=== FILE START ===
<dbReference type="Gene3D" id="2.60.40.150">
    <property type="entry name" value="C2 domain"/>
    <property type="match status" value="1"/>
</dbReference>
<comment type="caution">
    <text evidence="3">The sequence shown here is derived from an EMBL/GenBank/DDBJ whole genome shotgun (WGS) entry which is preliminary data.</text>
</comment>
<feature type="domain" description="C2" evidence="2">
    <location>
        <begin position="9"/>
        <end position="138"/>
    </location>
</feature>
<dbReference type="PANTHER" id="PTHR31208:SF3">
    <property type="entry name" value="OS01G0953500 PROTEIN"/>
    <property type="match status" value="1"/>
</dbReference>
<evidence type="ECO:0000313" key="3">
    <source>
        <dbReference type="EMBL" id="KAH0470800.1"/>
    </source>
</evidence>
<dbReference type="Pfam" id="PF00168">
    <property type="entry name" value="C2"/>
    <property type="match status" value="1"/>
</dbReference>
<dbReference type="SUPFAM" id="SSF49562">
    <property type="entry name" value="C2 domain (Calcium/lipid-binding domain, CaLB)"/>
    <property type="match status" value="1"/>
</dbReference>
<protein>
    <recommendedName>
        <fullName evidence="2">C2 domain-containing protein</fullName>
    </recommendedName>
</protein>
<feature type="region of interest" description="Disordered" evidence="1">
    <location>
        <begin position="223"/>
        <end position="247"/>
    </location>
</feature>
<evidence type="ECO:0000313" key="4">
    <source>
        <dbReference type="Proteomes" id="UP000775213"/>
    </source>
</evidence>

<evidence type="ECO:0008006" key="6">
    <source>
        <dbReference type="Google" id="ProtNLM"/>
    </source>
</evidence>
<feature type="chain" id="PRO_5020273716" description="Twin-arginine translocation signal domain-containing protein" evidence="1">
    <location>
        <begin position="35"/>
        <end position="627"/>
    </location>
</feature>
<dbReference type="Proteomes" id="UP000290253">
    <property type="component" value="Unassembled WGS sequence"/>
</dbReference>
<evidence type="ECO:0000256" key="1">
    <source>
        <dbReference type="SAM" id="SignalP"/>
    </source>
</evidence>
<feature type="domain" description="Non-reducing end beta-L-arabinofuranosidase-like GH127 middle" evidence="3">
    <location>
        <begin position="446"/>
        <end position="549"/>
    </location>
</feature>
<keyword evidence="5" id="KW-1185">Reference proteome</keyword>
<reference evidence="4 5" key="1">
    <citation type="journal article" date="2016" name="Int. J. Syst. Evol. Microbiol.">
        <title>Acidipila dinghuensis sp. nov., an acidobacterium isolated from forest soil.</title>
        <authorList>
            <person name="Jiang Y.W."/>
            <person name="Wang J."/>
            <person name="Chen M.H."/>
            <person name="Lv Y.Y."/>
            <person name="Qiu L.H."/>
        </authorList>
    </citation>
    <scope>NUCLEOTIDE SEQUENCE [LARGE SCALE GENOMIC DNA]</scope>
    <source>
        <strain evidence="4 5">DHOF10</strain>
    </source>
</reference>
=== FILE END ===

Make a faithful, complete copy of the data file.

<dbReference type="Gene3D" id="2.60.40.150">
    <property type="entry name" value="C2 domain"/>
    <property type="match status" value="1"/>
</dbReference>
<comment type="caution">
    <text evidence="3">The sequence shown here is derived from an EMBL/GenBank/DDBJ whole genome shotgun (WGS) entry which is preliminary data.</text>
</comment>
<feature type="domain" description="C2" evidence="2">
    <location>
        <begin position="9"/>
        <end position="138"/>
    </location>
</feature>
<dbReference type="PANTHER" id="PTHR31208:SF3">
    <property type="entry name" value="OS01G0953500 PROTEIN"/>
    <property type="match status" value="1"/>
</dbReference>
<evidence type="ECO:0000313" key="3">
    <source>
        <dbReference type="EMBL" id="KAH0470800.1"/>
    </source>
</evidence>
<dbReference type="Pfam" id="PF00168">
    <property type="entry name" value="C2"/>
    <property type="match status" value="1"/>
</dbReference>
<dbReference type="SUPFAM" id="SSF49562">
    <property type="entry name" value="C2 domain (Calcium/lipid-binding domain, CaLB)"/>
    <property type="match status" value="1"/>
</dbReference>
<protein>
    <recommendedName>
        <fullName evidence="2">C2 domain-containing protein</fullName>
    </recommendedName>
</protein>
<feature type="region of interest" description="Disordered" evidence="1">
    <location>
        <begin position="223"/>
        <end position="247"/>
    </location>
</feature>
<evidence type="ECO:0000313" key="4">
    <source>
        <dbReference type="Proteomes" id="UP000775213"/>
    </source>
</evidence>

<evidence type="ECO:0008006" key="6">
    <source>
        <dbReference type="Google" id="ProtNLM"/>
    </source>
</evidence>
<feature type="chain" id="PRO_5020273716" description="Twin-arginine translocation signal domain-containing protein" evidence="1">
    <location>
        <begin position="35"/>
        <end position="627"/>
    </location>
</feature>
<dbReference type="Proteomes" id="UP000290253">
    <property type="component" value="Unassembled WGS sequence"/>
</dbReference>
<evidence type="ECO:0000256" key="1">
    <source>
        <dbReference type="SAM" id="SignalP"/>
    </source>
</evidence>
<feature type="domain" description="Non-reducing end beta-L-arabinofuranosidase-like GH127 middle" evidence="3">
    <location>
        <begin position="446"/>
        <end position="549"/>
    </location>
</feature>
<keyword evidence="5" id="KW-1185">Reference proteome</keyword>
<reference evidence="4 5" key="1">
    <citation type="journal article" date="2016" name="Int. J. Syst. Evol. Microbiol.">
        <title>Acidipila dinghuensis sp. nov., an acidobacterium isolated from forest soil.</title>
        <authorList>
            <person name="Jiang Y.W."/>
            <person name="Wang J."/>
            <person name="Chen M.H."/>
            <person name="Lv Y.Y."/>
            <person name="Qiu L.H."/>
        </authorList>
    </citation>
    <scope>NUCLEOTIDE SEQUENCE [LARGE SCALE GENOMIC DNA]</scope>
    <source>
        <strain evidence="4 5">DHOF10</strain>
    </source>
</reference>